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Ed Dorsey
10/28/2009 —

Ed Dorsey discovered his love for woodcarving during his Boy Scout days back in 1978 after watching carver and Penn State alum Dave Pergrin create a duck head in front of his very own eyes. With a few lessons from Pergrin and some self-teaching, Dorsey has mastered the art. And to honor his skill, Dorsey was named Woodcarver of the Year by the William Rush Woodcarving Club.

Dorsey's ducks, turtles, songbirds, chipmunks, bears and owls will be on display at the 26th Annual William Rush Woodcarving and Wildlife Art Show and Sale from 10 a.m. to 5 p.m. on Saturday, Nov. 14 and 10 a.m. to 4 p.m. on Sunday, Nov. 15 in the Penn State Brandywine Commons/Athletic Center Gymnasium.

But the show will feature more than just woodcarvings. Sister Rose Immaculate Waller, of Our Lady of Angels Convent in Aston, will reveal her creative instincts as she displays her stunning photography depicting wildlife, flowers and scenery.


The event will also include door prizes every hour, sales on books, tools and supplies and demonstrations from talented carvers. Admission to the event is a $4 donation, which will benefit the Delaware County Chapter of the Penn State Alumni Association scholarship fund. Children under 12 are free with an adult.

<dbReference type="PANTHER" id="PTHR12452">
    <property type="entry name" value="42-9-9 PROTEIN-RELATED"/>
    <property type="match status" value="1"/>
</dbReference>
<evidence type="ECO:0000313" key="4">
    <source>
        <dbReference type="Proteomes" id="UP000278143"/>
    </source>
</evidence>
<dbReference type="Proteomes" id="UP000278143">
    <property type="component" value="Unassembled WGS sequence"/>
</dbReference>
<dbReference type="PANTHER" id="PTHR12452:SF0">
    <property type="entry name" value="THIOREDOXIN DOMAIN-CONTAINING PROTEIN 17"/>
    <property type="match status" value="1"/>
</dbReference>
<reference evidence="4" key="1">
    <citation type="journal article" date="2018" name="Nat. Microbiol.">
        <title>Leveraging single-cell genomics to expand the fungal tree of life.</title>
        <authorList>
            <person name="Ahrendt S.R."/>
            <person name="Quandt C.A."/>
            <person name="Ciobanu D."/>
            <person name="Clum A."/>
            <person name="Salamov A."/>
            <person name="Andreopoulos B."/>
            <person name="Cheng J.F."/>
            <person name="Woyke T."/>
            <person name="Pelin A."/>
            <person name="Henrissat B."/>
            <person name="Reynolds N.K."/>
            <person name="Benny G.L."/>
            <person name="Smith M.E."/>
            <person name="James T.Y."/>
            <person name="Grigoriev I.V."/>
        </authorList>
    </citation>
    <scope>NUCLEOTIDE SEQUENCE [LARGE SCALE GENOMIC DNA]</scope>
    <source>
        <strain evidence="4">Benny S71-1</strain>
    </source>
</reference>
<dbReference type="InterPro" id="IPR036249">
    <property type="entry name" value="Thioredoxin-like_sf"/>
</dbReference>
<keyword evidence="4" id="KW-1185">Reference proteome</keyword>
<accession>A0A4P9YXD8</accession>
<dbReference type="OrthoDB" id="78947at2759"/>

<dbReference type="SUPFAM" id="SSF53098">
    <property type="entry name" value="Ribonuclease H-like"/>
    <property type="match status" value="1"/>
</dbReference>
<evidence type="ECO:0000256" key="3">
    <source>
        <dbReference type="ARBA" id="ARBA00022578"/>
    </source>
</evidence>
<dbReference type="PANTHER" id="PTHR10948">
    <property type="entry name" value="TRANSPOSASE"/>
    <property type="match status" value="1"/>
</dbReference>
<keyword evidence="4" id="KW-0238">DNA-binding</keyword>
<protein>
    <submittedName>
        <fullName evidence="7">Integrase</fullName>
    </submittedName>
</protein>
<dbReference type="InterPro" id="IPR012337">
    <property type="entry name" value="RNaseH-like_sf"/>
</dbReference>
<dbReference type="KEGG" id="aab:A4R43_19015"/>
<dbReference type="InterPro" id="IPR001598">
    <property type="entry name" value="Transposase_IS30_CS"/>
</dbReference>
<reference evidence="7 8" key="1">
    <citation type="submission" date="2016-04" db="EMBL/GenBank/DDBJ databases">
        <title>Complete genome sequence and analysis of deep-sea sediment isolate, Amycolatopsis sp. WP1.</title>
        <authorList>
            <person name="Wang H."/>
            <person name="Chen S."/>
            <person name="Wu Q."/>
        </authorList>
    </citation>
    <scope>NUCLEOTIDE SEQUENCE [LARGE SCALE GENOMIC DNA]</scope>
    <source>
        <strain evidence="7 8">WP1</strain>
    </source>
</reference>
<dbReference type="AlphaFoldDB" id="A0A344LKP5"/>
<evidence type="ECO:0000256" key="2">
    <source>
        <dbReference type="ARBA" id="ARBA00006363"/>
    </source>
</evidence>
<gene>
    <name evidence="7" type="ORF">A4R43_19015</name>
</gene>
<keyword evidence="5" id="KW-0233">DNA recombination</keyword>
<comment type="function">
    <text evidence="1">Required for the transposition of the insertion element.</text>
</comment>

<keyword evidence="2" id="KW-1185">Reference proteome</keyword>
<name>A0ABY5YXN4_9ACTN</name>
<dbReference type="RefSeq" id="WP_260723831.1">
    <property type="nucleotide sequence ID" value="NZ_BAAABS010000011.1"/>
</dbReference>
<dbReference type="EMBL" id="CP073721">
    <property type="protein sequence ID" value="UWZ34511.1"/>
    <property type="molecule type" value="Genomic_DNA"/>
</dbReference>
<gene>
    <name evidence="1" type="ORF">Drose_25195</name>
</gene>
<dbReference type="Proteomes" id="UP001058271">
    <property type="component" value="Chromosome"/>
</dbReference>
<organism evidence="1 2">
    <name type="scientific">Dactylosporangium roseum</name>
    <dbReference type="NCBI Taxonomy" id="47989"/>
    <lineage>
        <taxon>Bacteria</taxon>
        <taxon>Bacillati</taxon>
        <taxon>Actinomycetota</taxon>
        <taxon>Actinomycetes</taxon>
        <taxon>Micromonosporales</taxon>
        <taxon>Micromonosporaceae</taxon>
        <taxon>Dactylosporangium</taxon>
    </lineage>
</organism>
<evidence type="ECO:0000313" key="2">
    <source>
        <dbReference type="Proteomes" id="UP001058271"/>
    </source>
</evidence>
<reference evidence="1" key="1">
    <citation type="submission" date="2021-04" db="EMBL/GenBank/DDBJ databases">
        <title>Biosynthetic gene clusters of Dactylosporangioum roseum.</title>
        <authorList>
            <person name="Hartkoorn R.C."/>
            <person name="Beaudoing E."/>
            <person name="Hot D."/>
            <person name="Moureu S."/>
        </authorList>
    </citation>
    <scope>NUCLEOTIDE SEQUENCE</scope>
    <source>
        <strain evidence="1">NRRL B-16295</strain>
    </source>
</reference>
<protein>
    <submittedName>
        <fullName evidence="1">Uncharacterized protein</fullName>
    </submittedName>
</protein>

Since perfecting the art of woodcarving, Dorsey, of Media, has spent much of his time sharing his talent with others. Two of his friends and pupils are a testament not only to his skill, but to his ability to teach—both friends won ribbons at a previous Woodcarving Show. "My most recent student is my nine-year-old granddaughter, Taylor. She selects her favorite patterns and traces them on the wood," Dorsey said. "After I cut them out on the band saw, she helps me with the sanding, wood burning and painting. She hasn't started carving yet, but it's only a matter of time!"

The William Rush Chapter of the National Woodcarvers Association takes its name from William Rush (1975-1833), a colonial Pennsylvanian who was apprenticed under his father in the shipbuilding trade. Rush’s interest turned to woodcarving, and his frigate figureheads established his fame. He worked from a shop in Philadelphia, carving not only ship figureheads, but also allegorical figures and life-sized busts.

For more information on the art show, please contact Jack Robinson at 302-475-2581.

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